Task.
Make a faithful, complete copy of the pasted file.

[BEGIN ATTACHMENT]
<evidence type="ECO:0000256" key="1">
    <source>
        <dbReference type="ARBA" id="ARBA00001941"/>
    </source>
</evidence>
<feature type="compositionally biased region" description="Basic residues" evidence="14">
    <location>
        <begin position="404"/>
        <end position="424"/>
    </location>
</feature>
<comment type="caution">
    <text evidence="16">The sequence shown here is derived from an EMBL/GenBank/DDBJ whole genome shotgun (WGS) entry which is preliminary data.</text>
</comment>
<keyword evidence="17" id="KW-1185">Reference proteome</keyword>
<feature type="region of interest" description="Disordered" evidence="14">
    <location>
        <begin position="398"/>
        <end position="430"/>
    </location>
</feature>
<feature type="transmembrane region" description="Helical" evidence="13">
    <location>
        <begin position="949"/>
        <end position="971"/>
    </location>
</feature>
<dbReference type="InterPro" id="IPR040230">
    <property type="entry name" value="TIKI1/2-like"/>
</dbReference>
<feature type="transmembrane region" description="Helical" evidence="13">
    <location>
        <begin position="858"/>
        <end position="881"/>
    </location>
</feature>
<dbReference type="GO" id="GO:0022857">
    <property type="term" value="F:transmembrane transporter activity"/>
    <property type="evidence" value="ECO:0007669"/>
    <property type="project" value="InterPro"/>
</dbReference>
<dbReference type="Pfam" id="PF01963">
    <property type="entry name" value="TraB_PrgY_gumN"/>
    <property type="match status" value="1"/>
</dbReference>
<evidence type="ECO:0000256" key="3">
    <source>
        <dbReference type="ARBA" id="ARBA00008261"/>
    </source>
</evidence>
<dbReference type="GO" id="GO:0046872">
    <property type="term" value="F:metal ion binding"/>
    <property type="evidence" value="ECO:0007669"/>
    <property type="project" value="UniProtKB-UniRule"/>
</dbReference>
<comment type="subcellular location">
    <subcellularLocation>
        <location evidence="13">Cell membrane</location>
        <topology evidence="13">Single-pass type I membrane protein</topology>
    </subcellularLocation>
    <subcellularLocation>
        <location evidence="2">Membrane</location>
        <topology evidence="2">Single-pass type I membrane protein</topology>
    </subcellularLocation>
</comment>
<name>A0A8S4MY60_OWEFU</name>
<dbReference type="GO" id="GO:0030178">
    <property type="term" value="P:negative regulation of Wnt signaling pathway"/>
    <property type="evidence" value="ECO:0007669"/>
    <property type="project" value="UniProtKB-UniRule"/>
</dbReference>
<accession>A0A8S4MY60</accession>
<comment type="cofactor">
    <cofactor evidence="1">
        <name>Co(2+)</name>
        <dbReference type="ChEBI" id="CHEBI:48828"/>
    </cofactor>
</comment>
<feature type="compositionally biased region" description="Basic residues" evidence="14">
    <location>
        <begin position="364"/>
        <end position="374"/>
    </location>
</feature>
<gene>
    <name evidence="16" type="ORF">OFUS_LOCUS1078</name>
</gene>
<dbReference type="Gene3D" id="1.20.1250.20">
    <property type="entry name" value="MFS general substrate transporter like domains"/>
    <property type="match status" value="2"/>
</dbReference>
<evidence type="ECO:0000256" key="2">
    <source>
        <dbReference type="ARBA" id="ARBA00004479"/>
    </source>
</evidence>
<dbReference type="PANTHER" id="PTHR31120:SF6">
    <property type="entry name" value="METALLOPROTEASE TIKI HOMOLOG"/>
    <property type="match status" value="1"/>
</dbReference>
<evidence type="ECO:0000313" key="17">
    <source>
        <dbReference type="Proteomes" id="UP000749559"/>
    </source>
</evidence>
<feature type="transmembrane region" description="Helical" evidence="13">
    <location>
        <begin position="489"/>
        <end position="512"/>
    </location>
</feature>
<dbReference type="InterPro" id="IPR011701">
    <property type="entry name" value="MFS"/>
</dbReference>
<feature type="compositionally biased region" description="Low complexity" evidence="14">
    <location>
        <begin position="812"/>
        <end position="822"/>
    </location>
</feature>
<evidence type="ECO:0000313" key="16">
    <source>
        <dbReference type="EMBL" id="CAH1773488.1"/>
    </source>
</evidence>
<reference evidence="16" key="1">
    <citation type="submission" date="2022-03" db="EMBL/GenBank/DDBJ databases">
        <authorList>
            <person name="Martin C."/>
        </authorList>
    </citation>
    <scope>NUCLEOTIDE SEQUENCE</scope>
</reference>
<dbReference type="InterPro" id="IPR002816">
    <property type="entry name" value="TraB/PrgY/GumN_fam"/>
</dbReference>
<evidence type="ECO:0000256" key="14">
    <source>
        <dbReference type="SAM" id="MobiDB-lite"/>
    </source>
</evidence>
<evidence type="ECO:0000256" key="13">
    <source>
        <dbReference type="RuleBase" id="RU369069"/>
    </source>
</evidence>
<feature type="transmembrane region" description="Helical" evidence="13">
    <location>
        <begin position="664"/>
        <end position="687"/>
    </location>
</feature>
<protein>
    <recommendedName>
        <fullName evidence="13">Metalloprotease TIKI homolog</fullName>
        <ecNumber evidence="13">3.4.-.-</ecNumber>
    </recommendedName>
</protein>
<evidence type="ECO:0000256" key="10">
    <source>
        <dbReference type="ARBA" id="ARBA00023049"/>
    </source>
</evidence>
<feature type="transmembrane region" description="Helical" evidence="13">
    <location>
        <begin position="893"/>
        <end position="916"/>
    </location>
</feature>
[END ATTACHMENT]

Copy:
<evidence type="ECO:0000256" key="1">
    <source>
        <dbReference type="ARBA" id="ARBA00001941"/>
    </source>
</evidence>
<feature type="compositionally biased region" description="Basic residues" evidence="14">
    <location>
        <begin position="404"/>
        <end position="424"/>
    </location>
</feature>
<comment type="caution">
    <text evidence="16">The sequence shown here is derived from an EMBL/GenBank/DDBJ whole genome shotgun (WGS) entry which is preliminary data.</text>
</comment>
<keyword evidence="17" id="KW-1185">Reference proteome</keyword>
<feature type="region of interest" description="Disordered" evidence="14">
    <location>
        <begin position="398"/>
        <end position="430"/>
    </location>
</feature>
<feature type="transmembrane region" description="Helical" evidence="13">
    <location>
        <begin position="949"/>
        <end position="971"/>
    </location>
</feature>
<dbReference type="InterPro" id="IPR040230">
    <property type="entry name" value="TIKI1/2-like"/>
</dbReference>
<feature type="transmembrane region" description="Helical" evidence="13">
    <location>
        <begin position="858"/>
        <end position="881"/>
    </location>
</feature>
<dbReference type="GO" id="GO:0022857">
    <property type="term" value="F:transmembrane transporter activity"/>
    <property type="evidence" value="ECO:0007669"/>
    <property type="project" value="InterPro"/>
</dbReference>
<dbReference type="Pfam" id="PF01963">
    <property type="entry name" value="TraB_PrgY_gumN"/>
    <property type="match status" value="1"/>
</dbReference>
<evidence type="ECO:0000256" key="3">
    <source>
        <dbReference type="ARBA" id="ARBA00008261"/>
    </source>
</evidence>
<dbReference type="GO" id="GO:0046872">
    <property type="term" value="F:metal ion binding"/>
    <property type="evidence" value="ECO:0007669"/>
    <property type="project" value="UniProtKB-UniRule"/>
</dbReference>
<comment type="subcellular location">
    <subcellularLocation>
        <location evidence="13">Cell membrane</location>
        <topology evidence="13">Single-pass type I membrane protein</topology>
    </subcellularLocation>
    <subcellularLocation>
        <location evidence="2">Membrane</location>
        <topology evidence="2">Single-pass type I membrane protein</topology>
    </subcellularLocation>
</comment>
<name>A0A8S4MY60_OWEFU</name>
<dbReference type="GO" id="GO:0030178">
    <property type="term" value="P:negative regulation of Wnt signaling pathway"/>
    <property type="evidence" value="ECO:0007669"/>
    <property type="project" value="UniProtKB-UniRule"/>
</dbReference>
<accession>A0A8S4MY60</accession>
<comment type="cofactor">
    <cofactor evidence="1">
        <name>Co(2+)</name>
        <dbReference type="ChEBI" id="CHEBI:48828"/>
    </cofactor>
</comment>
<feature type="compositionally biased region" description="Basic residues" evidence="14">
    <location>
        <begin position="364"/>
        <end position="374"/>
    </location>
</feature>
<gene>
    <name evidence="16" type="ORF">OFUS_LOCUS1078</name>
</gene>
<dbReference type="Gene3D" id="1.20.1250.20">
    <property type="entry name" value="MFS general substrate transporter like domains"/>
    <property type="match status" value="2"/>
</dbReference>
<evidence type="ECO:0000256" key="2">
    <source>
        <dbReference type="ARBA" id="ARBA00004479"/>
    </source>
</evidence>
<dbReference type="PANTHER" id="PTHR31120:SF6">
    <property type="entry name" value="METALLOPROTEASE TIKI HOMOLOG"/>
    <property type="match status" value="1"/>
</dbReference>
<evidence type="ECO:0000313" key="17">
    <source>
        <dbReference type="Proteomes" id="UP000749559"/>
    </source>
</evidence>
<feature type="transmembrane region" description="Helical" evidence="13">
    <location>
        <begin position="489"/>
        <end position="512"/>
    </location>
</feature>
<dbReference type="InterPro" id="IPR011701">
    <property type="entry name" value="MFS"/>
</dbReference>
<feature type="compositionally biased region" description="Low complexity" evidence="14">
    <location>
        <begin position="812"/>
        <end position="822"/>
    </location>
</feature>
<evidence type="ECO:0000313" key="16">
    <source>
        <dbReference type="EMBL" id="CAH1773488.1"/>
    </source>
</evidence>
<reference evidence="16" key="1">
    <citation type="submission" date="2022-03" db="EMBL/GenBank/DDBJ databases">
        <authorList>
            <person name="Martin C."/>
        </authorList>
    </citation>
    <scope>NUCLEOTIDE SEQUENCE</scope>
</reference>
<dbReference type="InterPro" id="IPR002816">
    <property type="entry name" value="TraB/PrgY/GumN_fam"/>
</dbReference>
<evidence type="ECO:0000256" key="14">
    <source>
        <dbReference type="SAM" id="MobiDB-lite"/>
    </source>
</evidence>
<evidence type="ECO:0000256" key="13">
    <source>
        <dbReference type="RuleBase" id="RU369069"/>
    </source>
</evidence>
<feature type="transmembrane region" description="Helical" evidence="13">
    <location>
        <begin position="664"/>
        <end position="687"/>
    </location>
</feature>
<protein>
    <recommendedName>
        <fullName evidence="13">Metalloprotease TIKI homolog</fullName>
        <ecNumber evidence="13">3.4.-.-</ecNumber>
    </recommendedName>
</protein>
<evidence type="ECO:0000256" key="10">
    <source>
        <dbReference type="ARBA" id="ARBA00023049"/>
    </source>
</evidence>
<feature type="transmembrane region" description="Helical" evidence="13">
    <location>
        <begin position="893"/>
        <end position="916"/>
    </location>
</feature>